LIRENIO: Bracelet or necklace made from rows of gold coin lires, or earrings of gold coins.
MAKOUTSIA: Diamond rings. See also Nihata.
MATI TIS PANAYIAS or THALASOMATA: A small circular shell with coloured swirls worn against the evil eye, the Diavasconia. Probably the operculum (turban operculum) of the sea snail, and related to the catseye shell.
MBLEXOUDΗA: Ornament used as a necklace, suggesting a woven style.
NIHATA: Rings in the marquise (pointed oval) shape.
OFIDΗES: popular jewellery in the form of a snake.
PSATHA (ΨΑΦΑ): A length of velvet on which were sown chains of cascading gold coins. For the psathes, the coins would be ranked in rows with pentolires, then tetralires, then matzaries, then mahmoutiedhes and finally dilires.
PSATHOTA: The term ‘psathota’ is used to refer to bracelets of woven metal.
SASOUNA: It is a modification or reproduction of the European child’s silver whistles, often with the silver bells replaced by gold coins, traditional gifts for young boys only, proffering prosperity and good luck. The whistle was a teething tool, common in the west for centuries. These were both imported and made on Kastellorizo, usually of silver, or some mix of silver, noting Ottoman silver was of varying grades. It was both ornament and a haimali, and worn on a chain.
SELINATO: This is associated with the terms ‘Konstantinato’, or ‘Lakoto’. If the coin is without a frame, it is called a ‘Lakoto Konstantinato’, if with a frame, an ‘Ayio Selinato’. It is thought the term comes from ‘Ayia Eleni’, the name Eleni based on the word ‘selino’ (σεληνη: moon, not σελινι: shilling), the circular shape being reminiscent of the circle of the moon. Kazzi wedding song: Επηρα μας τον ηλιον και την κερα Σελενη.
SITATOS LAIMOS: A necklace or bracelet. The term may come from the word for grain, or be from SITAFENIOS meaning mother of pearl.
Piasamen eis to xoro, hairia malamatenia Πιασαμεν εις το χορο, χαιρια μαλαματενια
Me daktila kardiafota, kai nyhia zytafenia Με δακτιλα καρδιαφοτα, και νυχια ζυταφενια.
STRAVOFLOURI: A large almond shaped gold pendant with an embossed religious scene on each side, or with a coin in the centre. Often given to a child by a godparent.
TSERKENA aka TSERKIKA: A full set would include a pair of cuff bracelets, and a neckpiece, known as a ‘lemo’. It is a particular form of plaited metal, in single or double bands. As to its name, one hypothesis is that it is from the Turkish word: ‘çebe’, pronounced jebe, meaning ‘chain-mail’, ie plaited metal. Another is that it is from the Turkish ‘çerkez’ for ‘Circassian’, and they are also thought to be Armenian. Note also the terms ‘psathota’ and ‘mblexouda’.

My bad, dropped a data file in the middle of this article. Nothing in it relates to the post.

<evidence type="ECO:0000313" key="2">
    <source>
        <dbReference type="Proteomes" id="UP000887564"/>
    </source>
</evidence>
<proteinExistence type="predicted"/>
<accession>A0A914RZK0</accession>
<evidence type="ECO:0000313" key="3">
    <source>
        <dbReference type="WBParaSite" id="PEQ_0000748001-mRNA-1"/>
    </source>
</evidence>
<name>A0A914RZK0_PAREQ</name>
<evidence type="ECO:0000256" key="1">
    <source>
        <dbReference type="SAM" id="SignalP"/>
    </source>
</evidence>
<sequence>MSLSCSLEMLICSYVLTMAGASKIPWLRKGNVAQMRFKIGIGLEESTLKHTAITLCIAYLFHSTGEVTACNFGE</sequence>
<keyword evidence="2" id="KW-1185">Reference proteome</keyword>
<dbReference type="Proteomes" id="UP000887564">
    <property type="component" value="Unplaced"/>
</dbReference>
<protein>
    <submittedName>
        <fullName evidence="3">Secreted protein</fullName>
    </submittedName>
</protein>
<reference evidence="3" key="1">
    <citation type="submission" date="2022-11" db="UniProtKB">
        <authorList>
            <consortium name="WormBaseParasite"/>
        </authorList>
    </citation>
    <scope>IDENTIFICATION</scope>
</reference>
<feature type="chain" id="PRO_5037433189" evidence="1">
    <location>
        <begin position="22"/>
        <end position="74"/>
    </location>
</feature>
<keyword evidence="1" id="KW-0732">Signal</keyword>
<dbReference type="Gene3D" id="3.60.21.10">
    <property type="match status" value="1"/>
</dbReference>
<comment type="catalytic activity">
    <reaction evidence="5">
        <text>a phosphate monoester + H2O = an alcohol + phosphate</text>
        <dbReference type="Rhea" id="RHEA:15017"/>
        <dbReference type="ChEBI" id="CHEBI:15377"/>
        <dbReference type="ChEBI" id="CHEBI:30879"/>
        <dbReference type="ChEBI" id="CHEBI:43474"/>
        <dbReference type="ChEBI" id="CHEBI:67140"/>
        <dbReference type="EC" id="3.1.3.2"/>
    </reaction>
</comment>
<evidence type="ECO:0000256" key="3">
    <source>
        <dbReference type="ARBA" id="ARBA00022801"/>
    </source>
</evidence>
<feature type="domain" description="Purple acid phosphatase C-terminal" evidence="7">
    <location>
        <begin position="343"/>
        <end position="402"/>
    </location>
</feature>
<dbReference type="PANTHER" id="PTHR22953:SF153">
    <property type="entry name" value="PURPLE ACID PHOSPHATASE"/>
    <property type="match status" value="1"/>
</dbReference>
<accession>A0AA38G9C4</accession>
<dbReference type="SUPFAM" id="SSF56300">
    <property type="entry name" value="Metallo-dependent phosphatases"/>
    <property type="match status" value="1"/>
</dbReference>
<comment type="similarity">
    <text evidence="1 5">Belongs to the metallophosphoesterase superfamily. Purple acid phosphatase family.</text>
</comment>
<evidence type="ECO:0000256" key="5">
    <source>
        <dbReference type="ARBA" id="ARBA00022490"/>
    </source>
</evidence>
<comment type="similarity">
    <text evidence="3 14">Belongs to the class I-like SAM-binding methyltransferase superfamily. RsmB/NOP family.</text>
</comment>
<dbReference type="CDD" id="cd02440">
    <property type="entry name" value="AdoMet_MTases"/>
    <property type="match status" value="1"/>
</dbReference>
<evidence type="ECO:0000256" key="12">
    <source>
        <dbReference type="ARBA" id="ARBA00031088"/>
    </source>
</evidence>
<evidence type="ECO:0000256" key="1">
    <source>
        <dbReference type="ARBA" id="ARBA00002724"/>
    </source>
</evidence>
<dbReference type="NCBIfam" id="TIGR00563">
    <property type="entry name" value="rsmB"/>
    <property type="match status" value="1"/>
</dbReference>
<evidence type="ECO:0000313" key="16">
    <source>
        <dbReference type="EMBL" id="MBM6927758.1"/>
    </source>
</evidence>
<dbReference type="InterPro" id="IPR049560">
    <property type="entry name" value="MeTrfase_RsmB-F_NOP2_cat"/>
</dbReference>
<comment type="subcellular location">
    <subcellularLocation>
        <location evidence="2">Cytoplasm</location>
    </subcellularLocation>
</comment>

VRILATOS: A coloured stone, usually red and cabochon cut.
VROULATOS LAIMOS: A necklace or bracelet made up of fine gold chains. It may also refer to rings (τα βρουλáτα). The term may come from ‘vroulo’ (βρουλó), or bulrush?
Terminology for coins:
HALKADHAKIA: The rings by which coins were attached. I was told they referred to gold rings but the word seems related to ‘halko’ or ‘little halko’, meaning small copper. It may also refer to hanging earrings.
KARTAKIA: Small coins of minor value, which may be the same as KASTANAKI, which are the smallest of the Greek coins worth a quarter of a lira. Used to ornament jewellery, usually children’s.
KONSTANTINATO: This term is widely used for coins or medallions throughout Greece. Its primary use was for the Venetian ducat, an important coin in Kastellorizian culture as it was imbued with a local mythology linking it to Saints Constantine and Helen. Most ducats from Kastellorizo have a hole as such coins were attached to talismans or in other jewellery such as earrings. Similarly Byzantine coins with two heads shown were also associated with these saints. (Byzantine coins: scyphate (cup-shaped) / trachy (rough). See also SELINATO.
LIRES: A seemingly generic term frequently referring to the English pound. Coins of various denominations were broadly standardized under the categories of pentolires, tetralires, dilires, or a single lira.
LOUISIA: Gold French coins used in jewellery, from the Louis d’or coins.
MAHMOUTIEDHES: Ottoman coins, which may cover a range of values. (1436)
MATZARIA or NTOUBLA: The large Austrian (Magyarian) Franz Josef (1848-1916) ducat coins. They may have been in different sizes or values.
NAPOLEONIA: A colloquial term for French gold coins from the time of
NTOUMBLES: See ‘matzaria’ above, though it can relate to coins from other countries such as Portugal, from the Spanish word and coin ‘doubloon’.
TALERO: Silver talero, patterned after the Austrian Maria Theresa ‘thaler’, from which the word ‘dollar’ derives. Aka ‘realia’.
TRIFOURENIA: Silver filigree. Such work was common through the Ottoman world, but also done on the island.
VENETIKA: Venetian ducats, or Konstatinata.